Thursday, July 11, 2013

Website and CMS

Earlier, we mentioned that we would be upgrading the website. Too, though, there are lots of tasks, administration and otherwise, that need to be considered.

We have a working demo that will be improving. At the same time, we're doing a CMS study since we want to make a decision that will hold up. Too, content management is how we're looking at CMS. It doesn't make one more creative. It can help one be more productive.

There are roles and tasks of all sorts of categories. Hopefully, getting organized will allow a better elucidation of the requirements. The 400th can be a focus point.

Aside: The Forum was from an older technology. Perhaps, some type of social media would work. The attempt was not a waste. There wasn't much legit interest, but hackers galore (see Remarks) were attracted.

See What's new, this date.


06/20/2016 -- Concrete5 example removed. Broken link in one library (at the ISP) mentioned by

09/04/2013 -- One thing about Concrete5 is that HTML is there, up close. So, one could think one is coding. Well, it's true in a way -- some prominent persons - young - basically have only coded web languages - say, PHP - whereas this old guy has performed in 50+ languages in an almost uncountable number of situations. I'm looking for something that is fairly straightforward (edit (using Sea Monkey's Composer), push up with FTP isn't too bad (using FileZilla - great little tool), and hope that I get things into the right directory.

07/13/2013 -- A little more familiar with the Joomla interface. However, most of the modules to date (subsumed under articles which are pages) have been of a type for handling HTML. From an old guy's viewpoint, their attachments that will fire (according to knobs and logic) when the page is active. Subroutine call, in other words. I'm having fun mapping the views of the newer folks against the common thread that I've seen throughout my career. I knocked Drupal earlier since it seemed to have a code focus. So, too, does Concrete5. But, then I see that most of what I've done to date with Joomla is the same. So, in the backend, they're all the same, albeit they use different terms for things (we'll get into this).

Modified: 06/20/2016

Sunday, July 7, 2013

Gardner's Beacon, Vol. III, No. 2

All who came over the big pond had some type of yearning for freedom, after all it's arguably one sign of maturity for humans. The recent celebration of American Independence pertains to that common urge. But, the actuality was long coming, and issues related to this urge continue to this day. Some claimed freedom early, such as the crowd at Merry Mount. But, it was way too early for such a thing.


As we add to the Annals collection, it looks as if a "History, Gardner viewpoint" would be a good theme for a series of papers and, even, books. That is, several authors have tried creative methods in writing about history. One example is a history written from the viewpoint of the common man in which events, usually ignored, come to fore.

Most history tells the tale of the winners. Or, you might say, those who controlled the message. But, we all know that reality deals with millions and billions of people. Are their lives of little substance (again, arguable from several sides)?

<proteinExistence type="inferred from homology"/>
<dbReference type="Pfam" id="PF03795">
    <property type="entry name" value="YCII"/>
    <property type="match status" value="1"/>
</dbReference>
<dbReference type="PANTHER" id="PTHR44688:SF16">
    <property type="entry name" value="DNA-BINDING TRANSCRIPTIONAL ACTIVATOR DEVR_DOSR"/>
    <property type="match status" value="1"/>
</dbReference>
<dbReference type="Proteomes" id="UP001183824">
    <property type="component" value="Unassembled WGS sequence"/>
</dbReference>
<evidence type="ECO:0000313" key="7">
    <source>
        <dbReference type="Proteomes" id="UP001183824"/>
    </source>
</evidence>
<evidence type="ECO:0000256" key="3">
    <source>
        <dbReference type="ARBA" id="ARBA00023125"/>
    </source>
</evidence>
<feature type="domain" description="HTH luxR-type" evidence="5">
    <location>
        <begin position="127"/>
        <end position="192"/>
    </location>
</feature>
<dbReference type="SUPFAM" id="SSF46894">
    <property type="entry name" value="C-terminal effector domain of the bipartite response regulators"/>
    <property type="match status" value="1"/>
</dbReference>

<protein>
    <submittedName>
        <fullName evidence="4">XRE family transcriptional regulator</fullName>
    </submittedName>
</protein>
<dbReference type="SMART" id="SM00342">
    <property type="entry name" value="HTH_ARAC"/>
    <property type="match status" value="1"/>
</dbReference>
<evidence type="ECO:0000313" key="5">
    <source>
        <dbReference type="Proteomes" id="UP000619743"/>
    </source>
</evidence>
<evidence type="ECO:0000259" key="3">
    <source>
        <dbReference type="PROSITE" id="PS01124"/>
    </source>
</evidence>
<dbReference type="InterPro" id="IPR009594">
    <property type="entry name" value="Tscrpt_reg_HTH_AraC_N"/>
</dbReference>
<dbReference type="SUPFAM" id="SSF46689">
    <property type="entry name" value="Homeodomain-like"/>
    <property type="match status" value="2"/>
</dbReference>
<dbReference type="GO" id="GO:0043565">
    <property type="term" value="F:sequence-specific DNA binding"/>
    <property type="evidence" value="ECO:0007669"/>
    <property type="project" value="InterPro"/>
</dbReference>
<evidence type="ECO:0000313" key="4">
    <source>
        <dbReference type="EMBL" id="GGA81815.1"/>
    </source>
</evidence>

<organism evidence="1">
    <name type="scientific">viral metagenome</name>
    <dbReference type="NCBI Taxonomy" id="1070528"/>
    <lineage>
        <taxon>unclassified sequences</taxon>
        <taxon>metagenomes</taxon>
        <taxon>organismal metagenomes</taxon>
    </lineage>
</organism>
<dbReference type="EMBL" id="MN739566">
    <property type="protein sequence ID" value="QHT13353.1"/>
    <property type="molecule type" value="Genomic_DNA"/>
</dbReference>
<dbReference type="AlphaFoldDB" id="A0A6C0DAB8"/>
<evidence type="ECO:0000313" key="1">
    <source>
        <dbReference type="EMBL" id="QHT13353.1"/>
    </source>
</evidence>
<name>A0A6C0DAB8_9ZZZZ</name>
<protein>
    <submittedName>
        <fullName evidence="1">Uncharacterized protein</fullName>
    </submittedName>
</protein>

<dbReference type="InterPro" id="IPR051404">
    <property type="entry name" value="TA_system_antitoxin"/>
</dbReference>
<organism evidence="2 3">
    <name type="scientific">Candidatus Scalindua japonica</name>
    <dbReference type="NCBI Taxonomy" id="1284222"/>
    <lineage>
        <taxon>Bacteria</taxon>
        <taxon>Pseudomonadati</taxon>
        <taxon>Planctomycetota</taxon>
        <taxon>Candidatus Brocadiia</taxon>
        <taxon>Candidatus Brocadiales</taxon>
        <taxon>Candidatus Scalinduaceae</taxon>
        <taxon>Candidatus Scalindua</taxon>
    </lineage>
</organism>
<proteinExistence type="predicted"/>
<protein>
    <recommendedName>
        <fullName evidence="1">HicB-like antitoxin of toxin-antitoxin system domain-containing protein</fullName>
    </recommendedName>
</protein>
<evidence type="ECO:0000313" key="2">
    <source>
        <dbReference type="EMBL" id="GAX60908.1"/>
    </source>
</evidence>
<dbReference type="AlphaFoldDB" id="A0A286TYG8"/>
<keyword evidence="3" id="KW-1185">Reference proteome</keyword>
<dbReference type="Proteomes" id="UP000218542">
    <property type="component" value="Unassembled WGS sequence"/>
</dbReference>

With Thomas and Margaret, we do not have the blank slate that some might think, not that there is a lot of information to use. That gap leaves much to fill in; doing so will allow a new look at what happened. We'll be more specific about this as we go along.


One thing to cover will be goings-on of note in the "Mother Country." So, we itemize the changes in power over the time of Thomas and his immediate ancestors. Charles I, for instance, lost his head during Thomas' time. Felt's Annals is a good read in the context. Earlier, we noted that Thomas dared to marry a Quaker, without repercussions. George, on the other hand, had to flee to Connecticut. Well, looking at the Annals can remind us that Charles II wrote to those in power here and told them to lay off the Quakers, more or less.

Methinks that Thomas could handle the pressure. Endicott respected him.


Now, too, it looks like time to tell the Gardner story coming forward from those early times. Thomas and Margaret have descendants across the U.S. and the world. Some are interested in specific trees and relationships.

As well, the total of the information would add to the story. So, there is a lot to do (with no real end in sight).

1881 Expedition team (left)
Relief team (right)
An interesting little tale involves two cousins. Both were Thomas and Margaret descendants, but they met in the polar region. Greely led the expedition
team which was stranded for a couple of years. Coffin commanded one of the relief vessels that finally got the remainder of the expedition team rescued in 1844. Greely's team did hold the farthest north title for a few years, getting past 83 deg north.

Recently, photos have been added to the Wikipedia page about the expedition and the relief effort. Coffin and Greely are next to each other. Did they know of their cousin-hood?


See Vol. III, No. 2 of Gardner's Beacon for a look at some events of Thomas' time. Too, read a little more about the cousins.

References:  see Sources (Current Issue)  


07/07/2013 --

Modified: 07/08/2013